Oklahoma lawmakers react to the possibility of legal sports betting

Could another attempt to legalize sports betting in Oklahoma work? One state lawmaker thinks so, filing new legislation just last week.| MORE | Legalizing sports betting in Oklahoma could have new energy after Gov. Stitt weighs in “I’m ecstatic about that and I had a conversation with the governor yesterday to set up a time to get together with him to look over this legislation,” said state Rep. Ken Luttrell, (R) Ponca City. Luttrell reacted to a tweet from the governor on Tuesday, saying that he supports sports betting in Oklahoma as long as it is fair and prioritizes funding education. His office did not provide additional comment on Wednesday.”Hopefully, I can reassure him that the percentages that are in this bill, on the fees are fair, fair to the tribes, and fair to all Oklahomans,” Luttrell said.In its current version, the legislation would create a new compact that tribes could choose to enter into. In-person and mobile sports betting is on the table but nothing has been set in stone regarding how a mobile app would work. Neighboring Kansas allows sports betting on a mobile device, as long as you’re connected to a Kansas cell tower.” It would be up to a tribe how they wanted to do it. Some tribes have geo-fenced so that the response has to be close to a casino or on casino grounds. Some other tribes have geofenced their traditional tribal boundaries,” Luttrell said. The Oklahoma Indian Gaming Association hasn’t taken a position on the bill just yet, telling KOCO 5 they plan to meet with the tribes they represent and will proceed based on their decision.”We are currently reviewing Rep. Luttrell’s bill and will be meeting with association member Tribes to discuss. As in the past, we will proceed according to the consensus of our members,” said Matthew L. Morgan, chairman of the Oklahoma Indian Gaming Association. The bill has to make it through several committees and floor votes bef ore it is law but Luttrell told KOCO 5 he’s confident he has the support to get it passed. The session starts on Feb. 6.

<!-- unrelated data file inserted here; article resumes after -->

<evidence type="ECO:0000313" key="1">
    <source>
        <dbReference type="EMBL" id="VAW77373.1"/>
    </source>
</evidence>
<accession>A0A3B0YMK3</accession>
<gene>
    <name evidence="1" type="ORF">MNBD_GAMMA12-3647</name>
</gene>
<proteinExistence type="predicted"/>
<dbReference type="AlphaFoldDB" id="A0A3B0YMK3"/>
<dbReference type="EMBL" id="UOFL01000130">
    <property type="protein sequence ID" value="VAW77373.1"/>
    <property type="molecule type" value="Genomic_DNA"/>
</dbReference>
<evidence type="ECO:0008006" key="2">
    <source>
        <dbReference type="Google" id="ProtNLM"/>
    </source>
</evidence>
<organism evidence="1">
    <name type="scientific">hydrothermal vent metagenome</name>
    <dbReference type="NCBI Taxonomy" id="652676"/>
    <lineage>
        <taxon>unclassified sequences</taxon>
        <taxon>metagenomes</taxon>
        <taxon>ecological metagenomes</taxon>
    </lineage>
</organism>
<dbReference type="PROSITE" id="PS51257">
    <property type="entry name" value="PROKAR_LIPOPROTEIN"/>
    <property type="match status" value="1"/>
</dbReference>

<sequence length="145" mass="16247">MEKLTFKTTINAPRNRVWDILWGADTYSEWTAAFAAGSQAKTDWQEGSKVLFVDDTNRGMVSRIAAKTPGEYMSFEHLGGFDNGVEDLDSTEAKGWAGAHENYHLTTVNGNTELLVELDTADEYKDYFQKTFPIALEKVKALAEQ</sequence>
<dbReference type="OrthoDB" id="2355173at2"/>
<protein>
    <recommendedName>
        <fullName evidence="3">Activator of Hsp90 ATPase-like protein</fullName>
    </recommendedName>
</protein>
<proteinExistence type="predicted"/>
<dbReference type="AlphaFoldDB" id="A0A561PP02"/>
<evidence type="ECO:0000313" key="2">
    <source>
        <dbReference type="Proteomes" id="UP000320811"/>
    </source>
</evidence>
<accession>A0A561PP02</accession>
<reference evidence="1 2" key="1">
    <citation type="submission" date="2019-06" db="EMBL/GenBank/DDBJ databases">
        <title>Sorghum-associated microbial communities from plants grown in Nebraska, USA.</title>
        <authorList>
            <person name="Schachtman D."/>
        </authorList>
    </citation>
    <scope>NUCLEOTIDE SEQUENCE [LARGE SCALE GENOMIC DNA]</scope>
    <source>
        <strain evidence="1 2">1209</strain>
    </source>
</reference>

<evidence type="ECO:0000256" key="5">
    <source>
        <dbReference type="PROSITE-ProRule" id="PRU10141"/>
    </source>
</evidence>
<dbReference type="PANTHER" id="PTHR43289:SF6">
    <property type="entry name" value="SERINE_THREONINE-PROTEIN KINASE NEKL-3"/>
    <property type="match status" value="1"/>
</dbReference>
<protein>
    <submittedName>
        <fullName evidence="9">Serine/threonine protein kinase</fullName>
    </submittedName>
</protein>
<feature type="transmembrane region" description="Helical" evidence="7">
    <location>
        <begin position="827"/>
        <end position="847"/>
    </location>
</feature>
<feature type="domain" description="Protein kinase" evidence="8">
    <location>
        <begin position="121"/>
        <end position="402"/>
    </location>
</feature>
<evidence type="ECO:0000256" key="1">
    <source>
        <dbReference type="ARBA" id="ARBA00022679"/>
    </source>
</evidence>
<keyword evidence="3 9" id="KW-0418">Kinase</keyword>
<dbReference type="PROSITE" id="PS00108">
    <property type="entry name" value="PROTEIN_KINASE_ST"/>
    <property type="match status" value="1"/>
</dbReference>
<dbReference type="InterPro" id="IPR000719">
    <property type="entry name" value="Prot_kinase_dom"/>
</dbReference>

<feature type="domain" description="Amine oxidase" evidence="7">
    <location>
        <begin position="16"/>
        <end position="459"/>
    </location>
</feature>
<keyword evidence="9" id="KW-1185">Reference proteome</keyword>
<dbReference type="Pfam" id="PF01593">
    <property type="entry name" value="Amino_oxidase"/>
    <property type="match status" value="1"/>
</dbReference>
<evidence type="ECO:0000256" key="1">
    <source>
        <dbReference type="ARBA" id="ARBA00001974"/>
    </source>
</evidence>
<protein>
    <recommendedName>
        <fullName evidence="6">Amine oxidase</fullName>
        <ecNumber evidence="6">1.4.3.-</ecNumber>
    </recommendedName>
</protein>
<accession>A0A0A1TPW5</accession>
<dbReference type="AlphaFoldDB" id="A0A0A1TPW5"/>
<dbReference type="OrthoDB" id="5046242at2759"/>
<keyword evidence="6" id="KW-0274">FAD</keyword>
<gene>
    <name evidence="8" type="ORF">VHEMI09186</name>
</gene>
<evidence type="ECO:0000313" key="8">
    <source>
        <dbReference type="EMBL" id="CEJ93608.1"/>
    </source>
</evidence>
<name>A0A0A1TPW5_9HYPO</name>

Could another attempt to legalize sports betting in Oklahoma work?

One state legislator thinks so, filing new legislation just last week.

| MORE | Legalizing sports betting in Oklahoma could have new energy after Gov. Stitt weighs in

“I’m ecstatic about that and I had a conversation with the governor yesterday to set up a time to get together with him to look over this legislation,” said state Rep. Ken Luttrell, (R) Ponca City.

Luttrell reacted to a tweet from the governor on Tuesday, saying that he supports sports betting in Oklahoma as long as it is fair and prioritizes funding education. His office did not provide additional comment on Wednesday.

“Hopefully, I can reassure him that the percentages that are in this bill, on the fees are fair, fair to the tribes, and fair to all Oklahomans,” Luttrell said.

In its current version, the legislation would create a new compact that tribes could choose to enter into. In-person and mobile sports betting is on the table but nothing has been set in stone regarding how a mobile app would work.

Neighboring Kansas allows sports betting on a mobile device, as long as you’re connected to a Kansas cell tower.

“It would be up to a tribe how they wanted to do it. Some tribes have geo-fenced so that the response has to be close to a casino or on casino grounds. Some other tribes have geofenced their traditional tribal boundaries,” Luttrell said .

The Oklahoma Indian Gaming Association hasn’t taken a position on the bill just yet, telling KOCO 5 they plan to meet with the tribes they represent and will proceed based on their decision.

“We are currently reviewing Rep. Luttrell’s bill and will be meeting with association member Tribes to discuss. As in the past, we will proceed according to the consensus of our members,” said Matthew L. Morgan, chairman of the Oklahoma Indian Gaming Association .

The bill has to make it through several committees and floor votes before it is law, but Luttrell told KOCO 5 he’s confident he has the support to get it passed. The session starts on Feb. 6.

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